Saturday, September 15, 2012

Just Saying

My daughter Eila texts me after reading yesterday's post, Silly Arguments, pointing out several issues she has with it.

I text her addressing a couple of them.

She texts me.

I start to text her and then just press dial.

"Hi dad."

"Hi Eila."

We talk. Eila explains. I listen. I explain. Eila listens.

Paraphrasing Eila's perspective, it all comes down to two or three things. First, people often don't say what they mean, get used to it. Second, what makes me think I have to point out every time someone is inconsistent in word and deed? Third, why do I have to be so negative?

Again, that's paraphrasing what I picked up on. For all you know, Eila said something completely different. However, forgetting for a moment whether or not Eila actually said those words, I've been thinking about them as though she had and what followed in our discussion.

The first thing (that people often don't say what they mean or are thinking) was something that we both agreed upon. It was the "get used to it part" that I wasn't yet ready to do. It's not that I can't see the benefits of that approach. It would certainly lead to less, um, excitement.

As Eila and I talk, it occurs to me that I wouldn't want someone to do that with me, i.e., get used to it. I would want them to point out when my words and actions didn't gibe.

I mention this to Eila and then think aloud of people whom no one ever takes seriously because they've got used to them. Whenever he talks about his newest plan, they just roll their eyes, never saying anything (at least not to him).

Eila agrees (I think) that at least for her, she'd prefer someone just tell her.

It might be an artifact of my early childhood being strongly influenced by Southern Baptist doctrine, but there's this teaching of Jesus that I've had a hard time shaking. It's referred to as "The Golden Rule". It says, "Do unto others as you would have them do unto you."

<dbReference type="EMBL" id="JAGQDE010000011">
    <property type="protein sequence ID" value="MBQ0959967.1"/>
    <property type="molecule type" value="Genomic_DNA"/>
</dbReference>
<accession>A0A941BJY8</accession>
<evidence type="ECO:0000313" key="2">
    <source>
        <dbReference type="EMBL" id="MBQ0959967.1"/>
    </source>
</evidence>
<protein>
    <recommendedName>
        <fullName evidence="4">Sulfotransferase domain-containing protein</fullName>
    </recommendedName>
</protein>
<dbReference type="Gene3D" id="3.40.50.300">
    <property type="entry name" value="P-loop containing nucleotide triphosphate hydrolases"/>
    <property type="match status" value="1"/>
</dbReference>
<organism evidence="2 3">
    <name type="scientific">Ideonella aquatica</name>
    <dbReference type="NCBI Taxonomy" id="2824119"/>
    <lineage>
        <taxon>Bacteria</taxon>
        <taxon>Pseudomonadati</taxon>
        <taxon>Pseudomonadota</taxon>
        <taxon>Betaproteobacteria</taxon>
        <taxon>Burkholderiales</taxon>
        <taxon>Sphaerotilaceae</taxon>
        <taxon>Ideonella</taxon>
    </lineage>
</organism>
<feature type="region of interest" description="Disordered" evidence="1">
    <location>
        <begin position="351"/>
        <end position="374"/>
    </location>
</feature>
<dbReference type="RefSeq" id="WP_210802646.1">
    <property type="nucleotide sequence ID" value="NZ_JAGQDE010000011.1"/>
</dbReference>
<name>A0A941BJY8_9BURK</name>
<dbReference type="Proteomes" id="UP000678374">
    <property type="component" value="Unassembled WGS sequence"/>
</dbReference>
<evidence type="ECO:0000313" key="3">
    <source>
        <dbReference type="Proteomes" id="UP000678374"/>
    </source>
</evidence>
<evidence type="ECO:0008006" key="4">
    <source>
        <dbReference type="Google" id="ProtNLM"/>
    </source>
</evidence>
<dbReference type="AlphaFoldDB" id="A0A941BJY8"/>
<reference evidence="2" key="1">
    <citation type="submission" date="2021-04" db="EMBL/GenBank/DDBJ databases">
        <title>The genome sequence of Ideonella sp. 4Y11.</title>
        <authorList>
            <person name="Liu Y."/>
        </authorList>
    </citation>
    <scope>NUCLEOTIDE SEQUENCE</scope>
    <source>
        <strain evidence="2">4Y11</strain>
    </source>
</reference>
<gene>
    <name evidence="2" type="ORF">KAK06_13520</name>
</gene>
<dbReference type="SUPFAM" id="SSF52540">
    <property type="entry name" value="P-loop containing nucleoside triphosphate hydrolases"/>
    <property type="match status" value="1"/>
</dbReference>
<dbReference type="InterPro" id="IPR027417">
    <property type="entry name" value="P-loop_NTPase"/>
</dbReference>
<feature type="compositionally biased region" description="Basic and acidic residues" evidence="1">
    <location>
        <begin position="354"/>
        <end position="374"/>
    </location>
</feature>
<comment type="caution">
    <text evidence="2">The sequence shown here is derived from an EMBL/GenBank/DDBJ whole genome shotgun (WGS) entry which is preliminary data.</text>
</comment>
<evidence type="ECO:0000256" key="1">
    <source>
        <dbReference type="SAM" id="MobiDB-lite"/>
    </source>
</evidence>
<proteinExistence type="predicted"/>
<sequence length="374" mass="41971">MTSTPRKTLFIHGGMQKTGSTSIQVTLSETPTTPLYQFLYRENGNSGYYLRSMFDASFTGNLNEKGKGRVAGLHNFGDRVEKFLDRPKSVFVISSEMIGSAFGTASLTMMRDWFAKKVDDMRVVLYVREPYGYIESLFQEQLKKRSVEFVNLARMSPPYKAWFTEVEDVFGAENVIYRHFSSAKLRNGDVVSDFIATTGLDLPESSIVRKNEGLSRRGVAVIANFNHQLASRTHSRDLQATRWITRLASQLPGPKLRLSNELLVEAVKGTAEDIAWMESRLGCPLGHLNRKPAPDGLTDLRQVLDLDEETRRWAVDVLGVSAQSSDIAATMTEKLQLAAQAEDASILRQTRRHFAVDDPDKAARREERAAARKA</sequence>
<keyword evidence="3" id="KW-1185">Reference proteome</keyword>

Anyway, since I'd prefer someone point out my inconsistency...

OK, but what about the negativity part, i.e., judging. Eila points out, "Just because someone is watching TV every night instead of doing this or that, doesn't mean that they don't really want to do or don't care about it."

I agree.

She points out that I don't agree.

I say, "I agree that it doesn't mean they don't care. It just means that their actions are inconsistent with achieving what they say they really want. Instead, their actions are consistent with someone who really wants to watch TV every night."

Eila says, "But you don't know if they're just lazy or they don't care or they're overwhelmed or they feel that they just can't do it."

I say, "I agree. All I know is that their actions are inconsistent with their stated intentions. It's not a good or bad thing, just an inconsistency."

Eila says, "OK, but why do you feel like you have to point it out?"

I say, "I don't. It's just that I would want someone to do it with me."

As I think about it, there's more to it than the Golden Rule. When you really want to accomplish something and your actions are inconsistent with doing so, then seeing the inconsistency for what it is (an inconsistency) can be the beginning of overcoming it.